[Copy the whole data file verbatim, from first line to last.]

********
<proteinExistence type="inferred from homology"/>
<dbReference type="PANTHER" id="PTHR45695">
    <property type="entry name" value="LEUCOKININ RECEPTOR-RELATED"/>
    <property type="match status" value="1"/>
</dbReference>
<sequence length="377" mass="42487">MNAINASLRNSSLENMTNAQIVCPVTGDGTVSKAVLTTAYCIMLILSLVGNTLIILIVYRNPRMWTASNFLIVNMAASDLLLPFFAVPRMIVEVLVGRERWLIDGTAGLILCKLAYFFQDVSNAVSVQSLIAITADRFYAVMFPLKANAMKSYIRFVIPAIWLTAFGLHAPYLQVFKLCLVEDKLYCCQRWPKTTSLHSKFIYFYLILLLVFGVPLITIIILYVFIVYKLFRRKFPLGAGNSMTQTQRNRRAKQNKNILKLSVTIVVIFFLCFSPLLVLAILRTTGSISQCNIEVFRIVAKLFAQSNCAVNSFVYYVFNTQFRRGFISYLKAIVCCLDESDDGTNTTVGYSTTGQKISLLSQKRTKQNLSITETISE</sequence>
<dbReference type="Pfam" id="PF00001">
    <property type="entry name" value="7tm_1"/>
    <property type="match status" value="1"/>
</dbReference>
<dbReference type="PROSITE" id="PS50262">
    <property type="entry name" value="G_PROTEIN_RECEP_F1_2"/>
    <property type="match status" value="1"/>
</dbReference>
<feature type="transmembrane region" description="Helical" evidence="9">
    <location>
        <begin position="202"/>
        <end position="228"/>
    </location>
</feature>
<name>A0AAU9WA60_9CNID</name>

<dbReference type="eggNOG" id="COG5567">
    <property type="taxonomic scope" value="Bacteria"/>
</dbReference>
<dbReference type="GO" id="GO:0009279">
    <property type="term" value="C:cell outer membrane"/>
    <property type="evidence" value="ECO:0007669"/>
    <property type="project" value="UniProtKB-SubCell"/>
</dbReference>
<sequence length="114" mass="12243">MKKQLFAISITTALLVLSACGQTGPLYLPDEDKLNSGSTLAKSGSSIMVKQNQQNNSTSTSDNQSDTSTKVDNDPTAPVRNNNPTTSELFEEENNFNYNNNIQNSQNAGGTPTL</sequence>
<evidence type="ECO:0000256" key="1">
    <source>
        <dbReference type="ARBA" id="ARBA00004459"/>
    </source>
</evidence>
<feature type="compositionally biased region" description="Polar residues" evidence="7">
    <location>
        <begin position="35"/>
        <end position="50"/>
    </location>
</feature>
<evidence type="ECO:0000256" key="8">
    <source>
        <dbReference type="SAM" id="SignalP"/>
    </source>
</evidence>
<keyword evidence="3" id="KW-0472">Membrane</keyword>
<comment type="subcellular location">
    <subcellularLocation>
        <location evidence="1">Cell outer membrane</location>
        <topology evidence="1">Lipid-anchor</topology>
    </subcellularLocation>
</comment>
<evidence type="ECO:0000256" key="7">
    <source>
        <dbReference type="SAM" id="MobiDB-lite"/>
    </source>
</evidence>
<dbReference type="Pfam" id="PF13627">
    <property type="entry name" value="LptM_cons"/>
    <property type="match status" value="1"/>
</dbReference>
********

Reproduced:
<proteinExistence type="inferred from homology"/>
<dbReference type="PANTHER" id="PTHR45695">
    <property type="entry name" value="LEUCOKININ RECEPTOR-RELATED"/>
    <property type="match status" value="1"/>
</dbReference>
<sequence length="377" mass="42487">MNAINASLRNSSLENMTNAQIVCPVTGDGTVSKAVLTTAYCIMLILSLVGNTLIILIVYRNPRMWTASNFLIVNMAASDLLLPFFAVPRMIVEVLVGRERWLIDGTAGLILCKLAYFFQDVSNAVSVQSLIAITADRFYAVMFPLKANAMKSYIRFVIPAIWLTAFGLHAPYLQVFKLCLVEDKLYCCQRWPKTTSLHSKFIYFYLILLLVFGVPLITIIILYVFIVYKLFRRKFPLGAGNSMTQTQRNRRAKQNKNILKLSVTIVVIFFLCFSPLLVLAILRTTGSISQCNIEVFRIVAKLFAQSNCAVNSFVYYVFNTQFRRGFISYLKAIVCCLDESDDGTNTTVGYSTTGQKISLLSQKRTKQNLSITETISE</sequence>
<dbReference type="Pfam" id="PF00001">
    <property type="entry name" value="7tm_1"/>
    <property type="match status" value="1"/>
</dbReference>
<dbReference type="PROSITE" id="PS50262">
    <property type="entry name" value="G_PROTEIN_RECEP_F1_2"/>
    <property type="match status" value="1"/>
</dbReference>
<feature type="transmembrane region" description="Helical" evidence="9">
    <location>
        <begin position="202"/>
        <end position="228"/>
    </location>
</feature>
<name>A0AAU9WA60_9CNID</name>

<dbReference type="eggNOG" id="COG5567">
    <property type="taxonomic scope" value="Bacteria"/>
</dbReference>
<dbReference type="GO" id="GO:0009279">
    <property type="term" value="C:cell outer membrane"/>
    <property type="evidence" value="ECO:0007669"/>
    <property type="project" value="UniProtKB-SubCell"/>
</dbReference>
<sequence length="114" mass="12243">MKKQLFAISITTALLVLSACGQTGPLYLPDEDKLNSGSTLAKSGSSIMVKQNQQNNSTSTSDNQSDTSTKVDNDPTAPVRNNNPTTSELFEEENNFNYNNNIQNSQNAGGTPTL</sequence>
<evidence type="ECO:0000256" key="1">
    <source>
        <dbReference type="ARBA" id="ARBA00004459"/>
    </source>
</evidence>
<feature type="compositionally biased region" description="Polar residues" evidence="7">
    <location>
        <begin position="35"/>
        <end position="50"/>
    </location>
</feature>
<evidence type="ECO:0000256" key="8">
    <source>
        <dbReference type="SAM" id="SignalP"/>
    </source>
</evidence>
<keyword evidence="3" id="KW-0472">Membrane</keyword>
<comment type="subcellular location">
    <subcellularLocation>
        <location evidence="1">Cell outer membrane</location>
        <topology evidence="1">Lipid-anchor</topology>
    </subcellularLocation>
</comment>
<evidence type="ECO:0000256" key="7">
    <source>
        <dbReference type="SAM" id="MobiDB-lite"/>
    </source>
</evidence>
<dbReference type="Pfam" id="PF13627">
    <property type="entry name" value="LptM_cons"/>
    <property type="match status" value="1"/>
</dbReference>